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“Sold,” a gripping short film about the illegal sex trade, and a look at filmmaker John Irwin’s indie/DIY film technique


John Irwin is a writer/director acquaintance who’s making some kickass projects. Commercial work, music video, short film — and all with impressive results. John recently showed me his short “Sold,” a very intense piece about the horrific world of human trafficking. Very well written and told, the tension and story grab the viewer quickly; suspension of disbelief can be hard to achieve when you’re watching a project that was made by someone you know, but this one had me wringing my hands from the start. Afterwards, I asked him for details about the film, the filming techniques used for some of the tighter spaces, and  the motivation behind it. He graciously supplied me with a thorough rundown — check it out below.


By John Irwin.

Sold is a short film that focuses on Maya and another young girl, Alexa, who are trapped in the trunk of a car on its way out of town, and their eventual confrontation with their captors.

Up until very close to filming, we didn’t know how we were going to film the interior trunk scenes with the time, money and resources we had. On good ol’ craigslist, we found someone with our “villain” car that agreed to let us rent it for a day. This is the car that shows up at the end of the short. We were desperately searching for a trunk lid in junkyards across LA that would match the make/model of this car (a Mercury Marquis). The plan was to put the lid on top of the trunk and cut holes in the four corners so we could lower our small DSLR camera down and film the inside from each hole. A great plan in theory aside from all the dangerous sharp metal that we would have had to deal with — but we called every single junkyard within 60 miles of Los Angeles and not a single one had a trunk lid that matched.

Luckily, our art director, Effney Gardea, found a trunk of a taxi cab at a cinema vehicle place.  Just the trunk itself, no car attached to it. The back half of a taxi was on rollers. It had removable sides and a hole at the axle to film from. It was perfect. We quickly painted it light blue to match the car at the end and got it to the small stage we shot in. We ended up having a lot more flexibility of shots than we would have with the original idea.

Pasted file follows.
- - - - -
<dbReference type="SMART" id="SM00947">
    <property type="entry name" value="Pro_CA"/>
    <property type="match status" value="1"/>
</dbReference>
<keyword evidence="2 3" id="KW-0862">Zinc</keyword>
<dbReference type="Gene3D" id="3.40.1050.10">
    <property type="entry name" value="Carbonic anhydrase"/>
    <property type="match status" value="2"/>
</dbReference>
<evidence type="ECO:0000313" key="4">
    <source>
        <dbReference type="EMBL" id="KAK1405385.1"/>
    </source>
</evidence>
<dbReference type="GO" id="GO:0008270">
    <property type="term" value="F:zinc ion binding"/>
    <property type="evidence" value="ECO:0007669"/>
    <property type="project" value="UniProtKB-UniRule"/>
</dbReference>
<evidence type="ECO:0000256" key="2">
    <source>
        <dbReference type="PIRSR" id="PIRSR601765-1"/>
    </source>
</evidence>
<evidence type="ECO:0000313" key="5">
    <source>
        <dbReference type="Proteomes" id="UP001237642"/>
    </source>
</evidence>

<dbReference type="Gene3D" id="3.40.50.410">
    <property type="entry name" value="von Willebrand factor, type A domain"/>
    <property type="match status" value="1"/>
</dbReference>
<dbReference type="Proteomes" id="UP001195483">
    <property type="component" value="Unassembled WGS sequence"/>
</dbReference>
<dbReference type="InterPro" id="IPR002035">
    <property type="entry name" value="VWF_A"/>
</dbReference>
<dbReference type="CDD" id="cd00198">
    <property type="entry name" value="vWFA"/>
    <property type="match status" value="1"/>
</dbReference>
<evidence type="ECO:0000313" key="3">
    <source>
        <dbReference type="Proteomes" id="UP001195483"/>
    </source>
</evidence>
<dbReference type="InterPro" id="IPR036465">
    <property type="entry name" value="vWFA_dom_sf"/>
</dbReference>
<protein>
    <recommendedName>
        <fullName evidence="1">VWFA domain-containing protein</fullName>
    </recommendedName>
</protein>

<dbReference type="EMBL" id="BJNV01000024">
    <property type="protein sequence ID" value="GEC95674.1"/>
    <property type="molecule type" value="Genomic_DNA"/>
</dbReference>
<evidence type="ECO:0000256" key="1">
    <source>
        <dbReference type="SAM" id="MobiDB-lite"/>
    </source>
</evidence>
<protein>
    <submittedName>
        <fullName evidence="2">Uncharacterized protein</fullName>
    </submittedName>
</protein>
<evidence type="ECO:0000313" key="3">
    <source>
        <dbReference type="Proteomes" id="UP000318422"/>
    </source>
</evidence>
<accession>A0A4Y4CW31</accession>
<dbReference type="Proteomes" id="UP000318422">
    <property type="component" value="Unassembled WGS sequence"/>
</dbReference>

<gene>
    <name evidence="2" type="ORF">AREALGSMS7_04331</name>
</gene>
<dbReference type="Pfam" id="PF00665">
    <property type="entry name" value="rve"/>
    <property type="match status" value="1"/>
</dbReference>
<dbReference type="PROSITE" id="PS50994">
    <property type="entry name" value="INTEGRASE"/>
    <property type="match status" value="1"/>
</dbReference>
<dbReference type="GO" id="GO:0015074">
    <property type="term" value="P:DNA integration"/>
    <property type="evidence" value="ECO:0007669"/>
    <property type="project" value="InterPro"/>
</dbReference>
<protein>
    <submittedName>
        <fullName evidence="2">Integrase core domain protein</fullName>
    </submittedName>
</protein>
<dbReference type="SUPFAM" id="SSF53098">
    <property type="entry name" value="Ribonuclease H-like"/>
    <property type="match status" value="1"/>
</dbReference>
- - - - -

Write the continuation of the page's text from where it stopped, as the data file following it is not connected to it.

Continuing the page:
We shot the whole short in 4 days on the Canon 5D Mark II with a set of nice Zeiss Prime Lenses, but the key was my amazing cinematographer Andrew Waruszewski. So many people either own the 7D or 5D that I think on set, we had 3 or 4 backups that people were using to take production stills. And yes, as shown in one of the photos, we used an ipad for the film slate  – we were very 21st century on set.


For most of the locations, I have Craigslist to thank. I put up ads that described each location I needed, and voila! The location for the office scene and the basement/alley scene was in a building on Sunset Blvd. that’s usually rented out for parties on the weekend. The outside location was filmed on someone’s private land in Angeles Forest and the motel sequence was filmed at Pink’s Motel in Sun Valley, CA. We were very fortunate to have David L. Snyder on the film as Visual Consultant. He and his wonderfully talented partner, Effney Gardea (Art Director) served as a wealth of knowledge to draw from for the design challenges we encountered. David was nominated for an Academy Award for the Art Direction and Set Decoration for Blade Runner in 1982. He also did the Production Design for many really cool films like Pee Wee’s Big Adventure and Bill & Ted’s Bogus Journey, among many others.